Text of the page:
Jesse: Ugh. Where were you when I picked Parise sixth overall in one of my leagues? I totally forgot about the Lemaire factor. Still, I think Parise will bounce back in the goals and points departments, and his low penalty minutes and good plus-minus will do me well. And just to emphasize: it's still early. Really early. Crazy early. Bass-fishing early. No team has played more than three games, and some have played only one. My advice? Don't panic. If Luongo went 0-3-0 during a stretch in January, would you consider trading him? Heck no. But everyone seems to put added weight on these outlier stretches — whether good or bad — when they happen at the start of a season. You can take advantage of that by floating a trade offer to jittery owners of slow starters like Luongo and Marty Brodeur (0-2-0).

Jordan: Where was I when you were picking Parise too high? I was drafting Henrik Lundqvist, Minnesota's Niklas Backstrom and Ryan Getzlaf in my own pool. I know it's early, Jesse, but if we're talking about low-end players like, say, Jonathan Cheechoo, it's never too early to push the eject button and pick up a player like Brandon Dubinsky or James Neal. You gotta go with the hot hand.

3. Which hot starter is most likely to be for real?

Jesse: Mixed in with the familiar names atop the NHL scoring race (Ovechkin, Backstrom, Semin) are a few surprises. Fellow Capitals forwards Brooks Laich and Philly defenceman Matt Carle are tied for fourth with six points in three games. Phoenix's Radim Vrbata, the Rangers' Brandon Dubinsky and St. Louis's Jay McClement (each with four points in two games) are also among the fast out of the gate. Who will maintain their torrid pace? I like Laich. He's tough, respected, and at 26 years old is just entering his prime. Plus he's coming off career highs of 23 goals and 53 points last season. Most important, though: he's getting power-play time from coach Bruce Boudreau. In the first three games, Laich averaged 3½ minutes with the man advantage. That's fifth on the team, meaning he's in position for plenty of scoring opportunities skating with Washington's big guns. If Laich is still available in your pool, snap him up right now.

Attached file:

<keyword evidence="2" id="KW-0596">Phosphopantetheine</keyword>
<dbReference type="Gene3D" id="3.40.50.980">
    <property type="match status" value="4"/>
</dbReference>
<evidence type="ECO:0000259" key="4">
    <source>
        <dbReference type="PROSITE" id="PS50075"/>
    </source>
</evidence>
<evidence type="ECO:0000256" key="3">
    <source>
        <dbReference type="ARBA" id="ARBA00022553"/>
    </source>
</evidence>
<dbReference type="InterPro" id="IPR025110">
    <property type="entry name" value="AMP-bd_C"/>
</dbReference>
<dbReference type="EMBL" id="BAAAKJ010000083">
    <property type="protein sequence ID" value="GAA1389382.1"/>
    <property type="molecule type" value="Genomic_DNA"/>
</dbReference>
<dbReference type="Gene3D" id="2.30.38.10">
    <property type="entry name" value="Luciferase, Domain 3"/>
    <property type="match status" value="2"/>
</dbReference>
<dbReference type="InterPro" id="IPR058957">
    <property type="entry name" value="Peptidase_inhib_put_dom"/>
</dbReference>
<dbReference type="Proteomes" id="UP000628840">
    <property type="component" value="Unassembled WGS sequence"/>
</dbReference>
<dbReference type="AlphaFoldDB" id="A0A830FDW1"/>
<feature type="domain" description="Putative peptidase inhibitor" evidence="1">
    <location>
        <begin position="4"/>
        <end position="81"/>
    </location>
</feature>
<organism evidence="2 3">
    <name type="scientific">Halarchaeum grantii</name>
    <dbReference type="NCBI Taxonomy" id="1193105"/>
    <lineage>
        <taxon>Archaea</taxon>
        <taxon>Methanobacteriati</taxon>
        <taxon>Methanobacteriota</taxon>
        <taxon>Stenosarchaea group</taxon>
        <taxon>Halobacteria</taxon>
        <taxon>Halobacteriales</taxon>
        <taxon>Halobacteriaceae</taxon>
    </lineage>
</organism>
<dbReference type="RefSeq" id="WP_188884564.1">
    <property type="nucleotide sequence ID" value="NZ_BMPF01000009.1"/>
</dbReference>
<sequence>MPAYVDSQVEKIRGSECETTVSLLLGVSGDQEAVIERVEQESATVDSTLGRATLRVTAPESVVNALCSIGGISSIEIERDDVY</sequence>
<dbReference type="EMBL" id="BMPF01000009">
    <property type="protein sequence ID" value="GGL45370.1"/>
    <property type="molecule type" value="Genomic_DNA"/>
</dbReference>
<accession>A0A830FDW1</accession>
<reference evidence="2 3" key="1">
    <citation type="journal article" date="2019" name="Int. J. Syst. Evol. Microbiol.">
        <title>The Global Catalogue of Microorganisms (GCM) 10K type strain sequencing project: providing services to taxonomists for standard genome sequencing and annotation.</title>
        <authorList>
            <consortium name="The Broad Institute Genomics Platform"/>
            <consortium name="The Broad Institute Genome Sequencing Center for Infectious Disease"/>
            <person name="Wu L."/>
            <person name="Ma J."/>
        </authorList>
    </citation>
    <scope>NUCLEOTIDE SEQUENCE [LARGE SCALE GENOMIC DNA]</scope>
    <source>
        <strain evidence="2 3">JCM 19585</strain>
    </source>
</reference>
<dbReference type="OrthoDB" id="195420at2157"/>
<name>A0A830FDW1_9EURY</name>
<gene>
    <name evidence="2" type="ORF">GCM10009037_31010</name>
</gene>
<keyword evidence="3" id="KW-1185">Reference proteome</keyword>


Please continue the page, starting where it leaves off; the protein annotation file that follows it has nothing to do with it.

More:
Jordan: Who cares if Laich is respected? Respected doesn't put points on the board or dinner on the table. The man can flat out score. That's what I want on my fantasy roster. For that reason and that reason alone, he will continue to get points. And it helps that he's playing alongside Washington's big guns, including newcomer Mike Knuble. You mentioned another guy I think is for real, but I don't think Radim Vrbata should be all that surprising to poolies. Anyone who keeps their eyes open year after year for a great sleeper has seen his spurts of greatness before. In fact, he set career highs in almost every offensive category in his first stint with the Coyotes. In 2007-08, Vrbata scored 29 goals and 56 points with 16 power-play points and five game-winners. He could be a valuable addition to any deep fantasy roster. An old adage explains one reason why: someone has to put the puck in the net (other than Shane Doan).

Next week: How will the Habs' new faces fare?